According to the Michigan Department of Health approximately 5,000 new cases of colon cancer are diagnosed in our state each year (data from 1985-2009). It is estimated that three out of every 100 (3%) colon cancers diagnosed are associated with Lynch syndrome, and that only a minority of these patients are aware of Lynch syndrome.
Lynch syndrome is an inherited condition associated with an increase in risk for colon cancer. Uterine (endometrial) cancer, ovarian cancer, upper GI (stomach and small bowel) cancers, biliary tract, urinary tract (kidney, etc.) cancers, and sebaceous skin tumors can also be seen in families with Lynch syndrome. Identifying families with Lynch syndrome allows for increased screening and prevention.
Lynch syndrome is caused by inherited mutations in any one of these 5 genes, MLH1, MSH2, MSH6, PMS2 and TACSDT1/EPCAM. Several studies have exhibited that screening all colon cancers using specialized testing called microsatellite instability analysis (MSI) and immunohistochemistry (IHC) analysis for the MLH1, MSH2, MSH6 and PMS2 proteins is effective in identifying families which may benefit from further evaluation and genetic testing for Lynch syndrome. This is called universal screening and many hospitals have adopted policies which perform these screening tests on all new colon cancers removed surgically at their centers.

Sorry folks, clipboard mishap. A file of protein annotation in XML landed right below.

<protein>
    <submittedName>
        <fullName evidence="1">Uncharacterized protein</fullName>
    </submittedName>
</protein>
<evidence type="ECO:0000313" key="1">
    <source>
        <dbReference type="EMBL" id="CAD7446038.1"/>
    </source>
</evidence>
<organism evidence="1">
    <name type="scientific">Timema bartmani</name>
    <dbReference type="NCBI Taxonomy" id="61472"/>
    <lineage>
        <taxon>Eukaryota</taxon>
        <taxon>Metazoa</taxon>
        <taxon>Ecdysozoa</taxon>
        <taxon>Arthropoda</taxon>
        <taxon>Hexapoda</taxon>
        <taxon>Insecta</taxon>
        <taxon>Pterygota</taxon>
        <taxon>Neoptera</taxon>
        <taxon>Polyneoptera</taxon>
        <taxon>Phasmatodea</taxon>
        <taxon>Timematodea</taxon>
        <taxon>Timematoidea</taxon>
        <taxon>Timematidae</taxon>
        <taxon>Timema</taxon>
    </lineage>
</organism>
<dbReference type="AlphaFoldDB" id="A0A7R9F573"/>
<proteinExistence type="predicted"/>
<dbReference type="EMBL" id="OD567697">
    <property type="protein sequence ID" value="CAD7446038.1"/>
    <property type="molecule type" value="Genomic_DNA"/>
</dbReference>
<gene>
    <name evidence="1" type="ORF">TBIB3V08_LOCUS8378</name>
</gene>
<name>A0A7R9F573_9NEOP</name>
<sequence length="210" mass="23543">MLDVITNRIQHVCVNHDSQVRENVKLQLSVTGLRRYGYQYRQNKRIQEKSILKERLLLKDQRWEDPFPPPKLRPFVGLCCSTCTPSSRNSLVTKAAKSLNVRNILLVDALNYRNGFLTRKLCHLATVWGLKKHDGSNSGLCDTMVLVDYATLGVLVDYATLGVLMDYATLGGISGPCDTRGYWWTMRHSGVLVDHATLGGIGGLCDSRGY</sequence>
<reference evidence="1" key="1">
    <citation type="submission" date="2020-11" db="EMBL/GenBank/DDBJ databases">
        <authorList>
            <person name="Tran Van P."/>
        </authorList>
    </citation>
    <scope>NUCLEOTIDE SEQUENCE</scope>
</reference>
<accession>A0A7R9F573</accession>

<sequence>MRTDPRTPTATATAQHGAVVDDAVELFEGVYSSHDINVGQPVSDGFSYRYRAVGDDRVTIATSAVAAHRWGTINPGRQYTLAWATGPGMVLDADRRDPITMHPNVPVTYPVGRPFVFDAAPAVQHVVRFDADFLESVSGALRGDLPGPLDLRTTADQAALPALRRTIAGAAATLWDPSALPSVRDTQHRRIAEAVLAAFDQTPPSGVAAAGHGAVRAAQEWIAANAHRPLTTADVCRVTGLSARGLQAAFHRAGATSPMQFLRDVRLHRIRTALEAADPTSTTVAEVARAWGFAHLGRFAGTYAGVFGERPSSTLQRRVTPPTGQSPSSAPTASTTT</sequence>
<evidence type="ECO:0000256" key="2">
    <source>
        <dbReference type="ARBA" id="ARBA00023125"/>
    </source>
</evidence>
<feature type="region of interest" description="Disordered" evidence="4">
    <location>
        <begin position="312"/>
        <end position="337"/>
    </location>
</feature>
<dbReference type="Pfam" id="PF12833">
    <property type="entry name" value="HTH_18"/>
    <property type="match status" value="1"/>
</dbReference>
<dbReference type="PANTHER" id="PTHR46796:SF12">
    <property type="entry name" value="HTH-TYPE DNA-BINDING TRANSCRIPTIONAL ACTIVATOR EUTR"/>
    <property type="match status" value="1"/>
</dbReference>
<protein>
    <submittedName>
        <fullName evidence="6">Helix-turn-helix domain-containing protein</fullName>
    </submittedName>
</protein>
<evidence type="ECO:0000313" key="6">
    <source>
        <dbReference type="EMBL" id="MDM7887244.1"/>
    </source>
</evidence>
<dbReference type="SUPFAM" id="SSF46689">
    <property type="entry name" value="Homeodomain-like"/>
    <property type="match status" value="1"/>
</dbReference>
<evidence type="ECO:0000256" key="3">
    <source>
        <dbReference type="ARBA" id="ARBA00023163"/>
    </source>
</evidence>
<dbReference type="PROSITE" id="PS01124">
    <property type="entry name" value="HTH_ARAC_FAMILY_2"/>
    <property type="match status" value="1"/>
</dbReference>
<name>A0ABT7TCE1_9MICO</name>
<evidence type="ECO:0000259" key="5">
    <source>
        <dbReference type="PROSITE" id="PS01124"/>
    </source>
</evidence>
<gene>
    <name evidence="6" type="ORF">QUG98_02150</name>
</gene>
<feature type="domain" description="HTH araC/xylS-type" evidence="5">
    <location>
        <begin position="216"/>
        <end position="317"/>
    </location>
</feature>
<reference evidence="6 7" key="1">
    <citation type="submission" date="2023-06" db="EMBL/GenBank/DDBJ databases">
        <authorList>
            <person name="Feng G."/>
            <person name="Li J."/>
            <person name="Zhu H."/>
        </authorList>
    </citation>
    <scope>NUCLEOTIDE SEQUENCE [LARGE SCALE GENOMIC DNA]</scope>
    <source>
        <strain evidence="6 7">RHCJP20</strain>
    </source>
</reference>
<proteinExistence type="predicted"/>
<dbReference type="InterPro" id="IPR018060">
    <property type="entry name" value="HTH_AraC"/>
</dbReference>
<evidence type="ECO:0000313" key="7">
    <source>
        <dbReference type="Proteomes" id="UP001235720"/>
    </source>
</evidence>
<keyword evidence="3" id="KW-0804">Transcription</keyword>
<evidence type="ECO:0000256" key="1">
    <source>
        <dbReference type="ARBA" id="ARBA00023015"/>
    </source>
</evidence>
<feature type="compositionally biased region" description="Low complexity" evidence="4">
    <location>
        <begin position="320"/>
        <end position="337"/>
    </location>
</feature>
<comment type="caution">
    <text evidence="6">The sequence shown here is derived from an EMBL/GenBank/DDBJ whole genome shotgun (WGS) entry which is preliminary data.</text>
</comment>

Once again, the State of Michigan is leading the charge to increase awareness of Lynch syndrome. Two members of the Michigan Department of Community Health are the founding members of the Lynch Syndrome Screening Network, a consortium aiming to assist institutions that are developing their Lynch syndrome screening policies and further research. The University of Michigan is already developing its protocol for universal screening of all new colon cancers removed here and are collaborating with the LSSN organization to gather more data regarding the use and benefits of this screening.
Additionally, again for 2013, Governor Snyder has designated March 22 “Lynch Syndrome Awareness Day.” Many families affected by Lynch Syndrome remain unaware of their risk. Clues in the family that could be related to Lynch Syndrome include:
- More than one relative with colon or uterine cancer
- Colon or uterine cancer diagnosed before age 50
- More than one Lynch Syndrome cancer in one person (2 colon cancers, colon and uterine cancer in the same person)
If you think that your family may have Lynch syndrome, The University of Michigan Cancer Genetics Clinic can help to determine the likelihood of this with full evaluation and risk assessment.
More reading on Lynch syndrome
American Cancer Society: Heredity and Cancer